By Editorial Staff
He is Abu Al-Husayn Muslim ibn Al-Hajjaj ibn Muslim ibn Ward ibn Kushadh Al-Qushairy An-Naysabur, the outstanding and eminent authority of Hadith.
His Birth and Early Life
Imam Muslim was born in Nishapur in 206 A.H. (821) from a noble Arab tribe called Qushair. In a family of knowledge and good conduct, for his father was a regular attendant of the circles of knowledge and upright man, and in a town replete with Islamic knowledge, Abu Al-Husayn Muslim grew up stuck on knowledge. He began his knowledge journey in his tender age, as Imam Adh-Dhahaby said, “The beginning of his Hadith learning was in 218 A.H. from Yahya ibn Yahya At-Tamimi and he offered Hajj in 220 A.H. while he was still beardless.” It means that he was then about 12 years old or less when he attended the circles of Hadith.
His Pursuit of Knowledge
Abu Al-Husayn started by learning hadith from the scholars in his town Nishapur, then he began his long scientific journeys in a very early age. As-Siyuti said, “He travelled to Basra when he was 14 then he went to Hejaz to perform Hajj and study Hadith under the Imams of Hadith in Makkah and Medinah. Then, he travelled to Egypt, the Levant, Iraq and returned to Ar-Rayy and then Khurasan. He remained about 15 years pursuing knowledge of Hadith during which he met many sheikhs and collected more than 300000 hadith.” He travelled to these places more than once without any tiredness or wearisome. In these tours, he bent on knowledge seeking, scrutinizing the narrators of hadith and gaining the fruits of knowledge.
His Sheikhs and Students
Imam Muslim studied under a great deal of scholars of hadith and narrated hadiths from numberless people. Among the prominent scholars from which he narrated hadiths were `Abdullah ibn Maslamah Al-Qan`aby, Yahya ibn Yahya An-Naysabury, Qutaybah ibn Sa`id, Sa`id ibn Mansur, Ahmed ibn Hanbal, Is-haq ibn Rahuwayh, Abu Khaithamah Zuhair ibn Harb, Abu Kurayb Muhammad ibn Al-`Alaa’, Abu Musa Muhammad ibn Al-Muthanna, Muhammad ibn Yahya Adh-Dhuhaly, Abu Muhammad ibn Isma`il Al-Bukhari, `Abdullah Ad-Darimi and others. It is related that his sheikhs were about 220 from the narrators of hadith. He accompanied Imam Al-Bukhari and was affected by his method in compiling hadiths. It is reported that he would say to Imam Al-Bukhari, “Let me kiss your legs, O master of teachers, leader of Muhaddithin (scholars of hadith) and doctor of Hadith knowledge and its deficiencies.”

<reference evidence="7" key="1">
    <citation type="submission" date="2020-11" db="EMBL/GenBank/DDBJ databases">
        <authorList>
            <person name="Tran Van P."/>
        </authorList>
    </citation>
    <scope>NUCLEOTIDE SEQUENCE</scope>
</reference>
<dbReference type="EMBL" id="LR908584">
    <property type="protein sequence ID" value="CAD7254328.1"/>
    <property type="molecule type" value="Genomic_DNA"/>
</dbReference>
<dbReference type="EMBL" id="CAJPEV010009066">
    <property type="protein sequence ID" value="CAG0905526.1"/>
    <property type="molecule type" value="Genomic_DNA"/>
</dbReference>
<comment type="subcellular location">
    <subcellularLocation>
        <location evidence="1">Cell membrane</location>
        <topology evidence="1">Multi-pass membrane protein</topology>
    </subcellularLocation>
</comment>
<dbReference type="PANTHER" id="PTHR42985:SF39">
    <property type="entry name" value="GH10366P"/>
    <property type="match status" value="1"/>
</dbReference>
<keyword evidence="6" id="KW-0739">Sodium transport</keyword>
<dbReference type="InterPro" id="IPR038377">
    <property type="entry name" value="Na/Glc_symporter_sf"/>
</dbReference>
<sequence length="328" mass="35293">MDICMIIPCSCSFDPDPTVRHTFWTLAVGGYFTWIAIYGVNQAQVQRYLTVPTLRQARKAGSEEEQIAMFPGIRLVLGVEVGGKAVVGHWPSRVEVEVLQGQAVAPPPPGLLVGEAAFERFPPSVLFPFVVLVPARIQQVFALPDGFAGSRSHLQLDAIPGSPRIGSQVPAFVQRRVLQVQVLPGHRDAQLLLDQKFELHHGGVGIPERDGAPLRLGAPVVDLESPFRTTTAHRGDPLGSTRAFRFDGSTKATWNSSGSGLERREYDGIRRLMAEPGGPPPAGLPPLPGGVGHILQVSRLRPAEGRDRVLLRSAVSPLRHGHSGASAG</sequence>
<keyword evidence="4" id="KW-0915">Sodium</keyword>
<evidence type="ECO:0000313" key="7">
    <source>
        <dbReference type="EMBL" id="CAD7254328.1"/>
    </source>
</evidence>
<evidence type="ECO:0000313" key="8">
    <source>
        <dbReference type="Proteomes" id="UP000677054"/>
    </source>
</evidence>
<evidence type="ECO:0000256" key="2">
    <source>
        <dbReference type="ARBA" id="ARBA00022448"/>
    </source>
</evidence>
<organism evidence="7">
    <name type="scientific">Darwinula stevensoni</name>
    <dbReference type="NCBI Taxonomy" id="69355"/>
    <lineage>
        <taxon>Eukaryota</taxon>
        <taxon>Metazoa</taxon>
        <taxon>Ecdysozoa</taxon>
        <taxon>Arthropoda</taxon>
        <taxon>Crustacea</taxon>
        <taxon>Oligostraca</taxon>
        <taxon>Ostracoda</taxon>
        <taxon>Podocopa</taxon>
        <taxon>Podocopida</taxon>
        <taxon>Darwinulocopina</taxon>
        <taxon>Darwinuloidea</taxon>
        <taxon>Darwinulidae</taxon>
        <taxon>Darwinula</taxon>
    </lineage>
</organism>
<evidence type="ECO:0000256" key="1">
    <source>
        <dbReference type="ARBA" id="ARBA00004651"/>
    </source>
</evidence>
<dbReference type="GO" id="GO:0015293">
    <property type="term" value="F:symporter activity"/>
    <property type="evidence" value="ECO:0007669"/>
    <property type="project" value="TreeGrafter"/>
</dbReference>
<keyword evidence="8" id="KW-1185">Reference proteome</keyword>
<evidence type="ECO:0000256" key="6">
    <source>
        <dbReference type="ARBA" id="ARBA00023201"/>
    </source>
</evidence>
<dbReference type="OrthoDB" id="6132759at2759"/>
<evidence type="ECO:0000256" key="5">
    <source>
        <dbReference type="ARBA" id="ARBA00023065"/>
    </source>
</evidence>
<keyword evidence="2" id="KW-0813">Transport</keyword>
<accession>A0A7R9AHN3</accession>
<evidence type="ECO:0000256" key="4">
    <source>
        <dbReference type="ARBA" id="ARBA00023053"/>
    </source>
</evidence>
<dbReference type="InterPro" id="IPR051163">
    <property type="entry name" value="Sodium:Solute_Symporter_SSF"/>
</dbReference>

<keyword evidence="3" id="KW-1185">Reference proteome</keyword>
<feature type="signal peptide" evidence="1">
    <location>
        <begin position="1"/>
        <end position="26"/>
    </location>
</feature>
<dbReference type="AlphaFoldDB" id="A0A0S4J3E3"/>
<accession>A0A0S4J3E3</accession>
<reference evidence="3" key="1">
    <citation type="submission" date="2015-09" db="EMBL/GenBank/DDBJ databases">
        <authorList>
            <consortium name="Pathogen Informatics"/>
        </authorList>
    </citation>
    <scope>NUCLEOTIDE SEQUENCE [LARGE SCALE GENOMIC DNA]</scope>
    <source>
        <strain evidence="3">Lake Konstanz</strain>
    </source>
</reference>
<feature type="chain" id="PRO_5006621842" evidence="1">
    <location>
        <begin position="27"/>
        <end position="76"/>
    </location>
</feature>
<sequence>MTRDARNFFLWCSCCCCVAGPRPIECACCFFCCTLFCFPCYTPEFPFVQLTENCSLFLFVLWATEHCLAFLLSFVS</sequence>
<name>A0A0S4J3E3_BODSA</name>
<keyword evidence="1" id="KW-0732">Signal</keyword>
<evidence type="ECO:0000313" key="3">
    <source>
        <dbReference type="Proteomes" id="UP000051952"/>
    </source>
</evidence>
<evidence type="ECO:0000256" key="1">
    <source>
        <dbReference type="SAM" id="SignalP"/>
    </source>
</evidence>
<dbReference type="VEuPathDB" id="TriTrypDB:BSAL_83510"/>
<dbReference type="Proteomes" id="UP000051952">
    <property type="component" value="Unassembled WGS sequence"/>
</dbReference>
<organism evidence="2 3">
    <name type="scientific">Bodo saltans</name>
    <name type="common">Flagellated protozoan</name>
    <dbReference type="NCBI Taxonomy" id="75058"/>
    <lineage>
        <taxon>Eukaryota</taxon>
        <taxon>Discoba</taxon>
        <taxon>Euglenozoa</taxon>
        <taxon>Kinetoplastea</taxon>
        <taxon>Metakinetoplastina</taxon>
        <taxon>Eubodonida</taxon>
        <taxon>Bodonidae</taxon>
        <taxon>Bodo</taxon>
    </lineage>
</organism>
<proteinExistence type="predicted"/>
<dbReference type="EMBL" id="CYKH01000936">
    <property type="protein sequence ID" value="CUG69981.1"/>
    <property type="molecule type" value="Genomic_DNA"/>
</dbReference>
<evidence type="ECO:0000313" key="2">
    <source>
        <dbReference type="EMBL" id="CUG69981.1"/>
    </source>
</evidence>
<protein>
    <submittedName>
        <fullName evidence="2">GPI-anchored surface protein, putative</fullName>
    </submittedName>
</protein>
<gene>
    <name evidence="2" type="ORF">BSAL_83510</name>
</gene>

An-Nawawi said, “He learned from Yahya ibn Yahya, Is-haq ibn Rahuwaih and others in Khurasan, and from Muhammad ibn Mahran Al-Jammal, Abu Ghassan and others in Ar-Rayy, from Ahmad ibn Hanbal, `Abdullah ibn Muslim Al-Qa`nabi and others in Iraq, from Sa`id ibn Mansur, Abu Mus`ab and other in Hejaz, from `Amr ibn Suwad, Harmalah ibn Yahya and others in Egypt, and from many others.
As for his students, they were plentiful. Among them were `Ali ibn Al-Hasan ibn `Isa Al-Hilali, Muhammad ibn `Abdul-Wahhab Al-Farra’, Al-Husain ibn Muhammad Al-Qabbani, Abu `Eisa At-Tirmidhi, `Abdullah ibn Yahya As-Sarkhasi Al-Qady, `Ali ibn Al-Husain Ar-Razi, Salih ibn Muhammad Jazarah, Nasr ibn Ahmed Al-Hafiz, Ibn Khuzaimah, Abu `Uwanah, `Abdur-Rahmadn ibn Abu Hatim Ar-Razi, and many others
Imam Muslim compiled a lot of books, the most important of which are Al-Musnad As-Sahih (Sahih Muslim), At-Tamiyiz, Kitab Al-`Ilal, Kitab Al-Wuhdan, Kitab Al-Afrad, Kitab Al-Aqran, Kitab Al-Mukhadramin, Kitab Awham Al-Muhaddithin and Kitab At-Tabaqat.
- Muhammad ibn `Abdul-Wahhab Al-Farra’ said, “Muslim was one of the prominent scholars and vessels of knowledge.”
- Muhammad ibn Bashshar said, “The memorizers of hadiths are four: Abu Zur`ah, Muhammad ibn Isma`il Al-Bukhari, Ad-Darimi, and Muslim.”
- Al-Husain ibn `Ali An-Naysaburi said, “There is no book under the canopy of the sky more authentic than the book of Muslim ibn Al-Hajjaj in the knowledge of Hadith.”
- Ahmed ibn Salamah said, “I saw Abu Zur`ah and Abu Hatim advancing Muslim ibn Al-Hajjaj in knowing the authentic hadiths upon the sheikhs of their age.”
- Ibn Khalkan said, “He is the compiler of the Sahih, one of the greatest memorizers and leading scholars of hadith.”
- Ibn Al-Jawzi said, “He is a prominent scholar of Hadith and one of the vessels of knowledge.”
- Sadi` ibn Hasan Al-Qanuji said, “Imam Muslim ibn Al-Hajjaj Al-Qushairy Al-Baghdadi is one of the outstanding memorizers and knowledgeable scholars of hadith, he is the leader of Khurasan in hadith following Al-Bukhari.”
– He said to Imam Al-Bukhari, “Let me kiss your legs, O master of teachers, leader of Muhaddithin (scholars of hadith) and doctor of Hadith knowledge and its deficiencies.”
He lived for 55 years and died in Rajab, 261 A.H. Regarding the cause of his death, Adh-Dhahabi mentioned on the authority of Ahmad ibn Salamah, “A gathering of knowledge and revision was held for Abu Al-Husayn Muslim bin Al-Hajjaj where a hadith that he did not know was mentioned. He went home and lit his lamp and said to those at home, “No one should enter the house (i.e. disturb me).” He was told, “We have been gifted a basket of dates.” He said, “Put it out for me,” so they served it to him. He started searching for the hadith and taking a date at a time until the morning, by which time the dates where finished and he had finally found the hadith. Muhammad bin ‘Abdullah (one of the reporters of this narration) added, “A reliable companion of ours added that this was the cause of his death.”
– Siyar A`lam An-Nubala’ by Adh-Dhahabi
– Tadhkirat Al-Huffaz by Adh-Dhahabi
– Tarikh Baghdad by Al-Khatib Al-Baghdadi
– Al-Bidayah wa An-Nihayah by Ibn Kathir
– Abjad Al-`Ulum by Al-Qanuji
– Tahdhib At-Tahdhib by Ibn Hajar
– Tabaqat Al-Huffaz by Jalaluddin As-Siyuti
See also:Soucre Link